Atoms have electrons, protons, and neutrons.

Electrons and protons have a property called “charge.” To quote Wikipedia’s entry on electric charge:
*Electric charge is the physical property of matter that causes it to experience a force when close to other electrically charged matter. There are two types of electric charges, called positive and negative. Positively charged substances are repelled from other positively charged substances, but attracted to negatively charged substances; negatively charged substances are repelled from negative and attracted to positive.*

Electrons have negative charge. Protons have positive charge. Neutrons have no charge. This is one of the fundamental properties of matter. A physicist studying string theory and the nature of matter might take it to deeper levels, but for our purposes, electrons have a negative charge because that’s just how they are, and protons have a positive charge because that’s just how they are.

The amount of negative charge in an electron is equal and opposite the amount of positive charge in a proton. The amount of charge in a single electron or proton is called “the elementary charge” and is usually written as *e*.

The elementary charge (the amount of charge on a single electron/proton) is very, *very* small. If you put \( 6.241509745 * 10^{18} \) electrons or protons in a pile, we call that amount of charge a coulomb. (Coulombs are named after Mr. Coulomb.) The other way of looking at it says that an electron/proton has \( 1.602 x 10^{-19} \) coulomb of charge. Coulombs show up in formulae as *C*.

Protons attract electrons (and vice versa). If you put a pile of protons and a pile of electrons near one another, they’d try to get together, in much the same way that the south pole of a magnet pulls on the north pole of another magnet.

Coulomb’s Law tells us just how hard they’ll try to get together (the attraction of the *Electromagnetic Force*):

\[ \left | F \right | = k_{e}\frac{q_{1}q_{2}}{r^{2}} \] |

where

- \( k_{e} \) is a constant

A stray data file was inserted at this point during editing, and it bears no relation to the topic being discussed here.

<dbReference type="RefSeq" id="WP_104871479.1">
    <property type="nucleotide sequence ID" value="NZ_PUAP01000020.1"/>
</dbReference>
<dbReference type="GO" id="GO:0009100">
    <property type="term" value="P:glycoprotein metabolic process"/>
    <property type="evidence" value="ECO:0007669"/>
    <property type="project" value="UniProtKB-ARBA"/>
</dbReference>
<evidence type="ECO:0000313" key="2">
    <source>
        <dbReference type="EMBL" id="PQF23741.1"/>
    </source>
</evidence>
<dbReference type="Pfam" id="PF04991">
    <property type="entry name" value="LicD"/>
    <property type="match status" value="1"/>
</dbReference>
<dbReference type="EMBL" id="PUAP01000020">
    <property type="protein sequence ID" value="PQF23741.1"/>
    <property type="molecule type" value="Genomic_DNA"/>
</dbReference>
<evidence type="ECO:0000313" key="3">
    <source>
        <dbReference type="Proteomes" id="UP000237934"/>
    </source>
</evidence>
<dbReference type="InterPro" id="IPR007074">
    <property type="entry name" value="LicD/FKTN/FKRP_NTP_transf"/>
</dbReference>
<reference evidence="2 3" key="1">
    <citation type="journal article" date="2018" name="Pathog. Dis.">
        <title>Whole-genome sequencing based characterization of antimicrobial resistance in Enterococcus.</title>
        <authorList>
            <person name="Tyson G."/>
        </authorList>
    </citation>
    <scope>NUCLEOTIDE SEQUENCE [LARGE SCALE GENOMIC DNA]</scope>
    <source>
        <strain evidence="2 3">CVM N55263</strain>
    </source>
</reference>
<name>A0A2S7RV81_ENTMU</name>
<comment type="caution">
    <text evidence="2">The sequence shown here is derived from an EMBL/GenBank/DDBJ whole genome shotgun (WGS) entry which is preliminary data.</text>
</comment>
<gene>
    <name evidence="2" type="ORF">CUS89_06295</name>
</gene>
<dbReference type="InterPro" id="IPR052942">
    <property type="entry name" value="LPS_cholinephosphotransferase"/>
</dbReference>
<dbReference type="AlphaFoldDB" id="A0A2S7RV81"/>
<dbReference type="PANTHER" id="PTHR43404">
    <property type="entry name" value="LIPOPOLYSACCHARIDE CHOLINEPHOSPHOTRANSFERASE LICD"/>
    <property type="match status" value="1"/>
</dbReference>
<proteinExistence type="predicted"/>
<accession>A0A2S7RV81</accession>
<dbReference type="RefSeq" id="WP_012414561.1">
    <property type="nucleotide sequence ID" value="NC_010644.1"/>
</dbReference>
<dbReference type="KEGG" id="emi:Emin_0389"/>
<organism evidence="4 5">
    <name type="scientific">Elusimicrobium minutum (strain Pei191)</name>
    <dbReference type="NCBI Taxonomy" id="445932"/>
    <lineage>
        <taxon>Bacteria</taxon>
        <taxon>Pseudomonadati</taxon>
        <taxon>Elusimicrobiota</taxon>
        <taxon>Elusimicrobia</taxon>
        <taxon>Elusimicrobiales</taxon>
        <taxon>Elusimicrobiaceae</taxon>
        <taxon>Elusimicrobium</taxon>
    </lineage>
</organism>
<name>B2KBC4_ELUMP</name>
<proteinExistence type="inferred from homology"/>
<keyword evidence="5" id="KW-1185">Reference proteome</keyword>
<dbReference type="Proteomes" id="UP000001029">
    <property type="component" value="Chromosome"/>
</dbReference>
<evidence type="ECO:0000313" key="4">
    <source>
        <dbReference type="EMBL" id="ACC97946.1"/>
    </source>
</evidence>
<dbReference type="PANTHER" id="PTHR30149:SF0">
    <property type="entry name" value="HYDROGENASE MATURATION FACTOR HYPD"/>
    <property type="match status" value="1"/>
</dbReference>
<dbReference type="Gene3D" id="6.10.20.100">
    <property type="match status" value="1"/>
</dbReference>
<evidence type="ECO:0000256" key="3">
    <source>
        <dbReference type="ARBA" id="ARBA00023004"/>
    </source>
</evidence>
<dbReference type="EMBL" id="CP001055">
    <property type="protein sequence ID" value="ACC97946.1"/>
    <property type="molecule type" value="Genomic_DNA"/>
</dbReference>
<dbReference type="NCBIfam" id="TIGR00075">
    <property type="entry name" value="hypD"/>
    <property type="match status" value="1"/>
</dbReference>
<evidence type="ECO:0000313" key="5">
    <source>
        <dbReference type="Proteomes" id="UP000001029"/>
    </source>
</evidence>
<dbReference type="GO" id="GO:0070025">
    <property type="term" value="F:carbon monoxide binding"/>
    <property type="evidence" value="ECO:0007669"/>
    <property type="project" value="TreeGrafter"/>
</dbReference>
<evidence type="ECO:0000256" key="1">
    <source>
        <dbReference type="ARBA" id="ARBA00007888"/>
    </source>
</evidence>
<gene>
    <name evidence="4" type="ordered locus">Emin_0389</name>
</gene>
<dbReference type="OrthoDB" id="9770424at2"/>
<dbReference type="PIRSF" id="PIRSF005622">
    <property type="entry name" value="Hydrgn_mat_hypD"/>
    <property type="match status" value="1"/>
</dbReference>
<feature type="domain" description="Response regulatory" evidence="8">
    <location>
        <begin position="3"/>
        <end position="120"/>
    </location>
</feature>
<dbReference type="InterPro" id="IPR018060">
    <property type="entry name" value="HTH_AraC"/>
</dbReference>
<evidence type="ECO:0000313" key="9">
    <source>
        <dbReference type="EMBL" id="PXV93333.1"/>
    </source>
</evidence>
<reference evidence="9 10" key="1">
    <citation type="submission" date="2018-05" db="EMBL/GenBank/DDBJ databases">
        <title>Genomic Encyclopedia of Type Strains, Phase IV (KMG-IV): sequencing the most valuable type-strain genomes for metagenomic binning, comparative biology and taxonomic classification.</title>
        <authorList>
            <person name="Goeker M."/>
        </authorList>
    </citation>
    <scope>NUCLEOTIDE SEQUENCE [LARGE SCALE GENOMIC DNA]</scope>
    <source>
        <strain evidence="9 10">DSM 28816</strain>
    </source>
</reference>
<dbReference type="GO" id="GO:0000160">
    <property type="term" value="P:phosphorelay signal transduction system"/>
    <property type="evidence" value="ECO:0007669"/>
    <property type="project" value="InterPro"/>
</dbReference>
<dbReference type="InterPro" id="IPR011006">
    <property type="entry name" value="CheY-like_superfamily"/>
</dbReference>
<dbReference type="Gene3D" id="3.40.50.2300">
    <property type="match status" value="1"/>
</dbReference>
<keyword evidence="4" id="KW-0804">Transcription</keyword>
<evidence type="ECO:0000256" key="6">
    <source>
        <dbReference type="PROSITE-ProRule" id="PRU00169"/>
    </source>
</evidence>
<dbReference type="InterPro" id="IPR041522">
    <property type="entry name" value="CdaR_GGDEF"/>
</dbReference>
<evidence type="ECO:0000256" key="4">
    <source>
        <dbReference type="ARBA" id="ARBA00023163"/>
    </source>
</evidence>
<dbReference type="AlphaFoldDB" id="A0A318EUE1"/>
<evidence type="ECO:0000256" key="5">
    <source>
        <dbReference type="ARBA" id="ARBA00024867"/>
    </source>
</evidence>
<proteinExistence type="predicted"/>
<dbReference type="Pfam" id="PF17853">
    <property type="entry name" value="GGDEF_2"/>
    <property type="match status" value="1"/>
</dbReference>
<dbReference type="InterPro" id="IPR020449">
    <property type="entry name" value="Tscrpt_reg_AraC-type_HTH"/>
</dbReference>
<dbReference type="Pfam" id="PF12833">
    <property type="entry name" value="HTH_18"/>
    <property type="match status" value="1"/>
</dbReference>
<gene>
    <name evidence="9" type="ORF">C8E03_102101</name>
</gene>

- \( q_{1} \) is the charge of the first particle in Coulombs
- \( q_{2} \) is the charge of the second particle in Coulombs
- r is the distance between them in meters
- F is the force in newtons
- m is meters
- N is Newtons

\( k_{e}=8.988 \ast 10^{9} \frac{Nm^2}{C^2} \)

You may recall from physics that a newton is the amount of force needed to accelerate 1 kilogram of mass at the rate of 1 meter per second squared. In other words, if you push on something that weighs a kilogram with a force of one newton for one second, at the end of that second the mass will be moving at a speed of 1 meter per second. Newtons are abbreviated *N*.

Here’s an example:

- What is the force on \( 10^{6} \) coulombs of electrons and \( 10^{6} \) coulombs of protons that are 20 cm apart?

20 cm = 0.2 m

\( \left | F \right | = k_{e}\frac{q_{1}q_{2}}{r^{2}} \) becomes \( \left | F \right | = k_{e}\frac{10^{-6}*10^{-6}}{0.2^{2}} \) |

and that becomes \( \left | F \right | = k_{e}\frac{10^{-12}}{4*10^{-2}} \) which is 0.2247 newtons |

Here’s another example:

- What is the force on a particle with \( 3\mu C \) of negative charge and a particle with \( 5\mu C \) of positive charge that are 20 cm apart?

20 cm = 0.2 m

\( \left | F \right | = k_{e}\frac{q_{1}q_{2}}{r^{2}} \) becomes \( \left | F \right | = k_{e}\frac{3 * 10^{-6} * 5 * 10^{-6}}{0.2^{2}} \) |

\( =\left | F \right | = k_{e}\frac{15 * 10^{-12}}{4 * 10^{-2}} \) |

\( =3.3705 N \)

Easy enough, but mostly useful for trivia contests.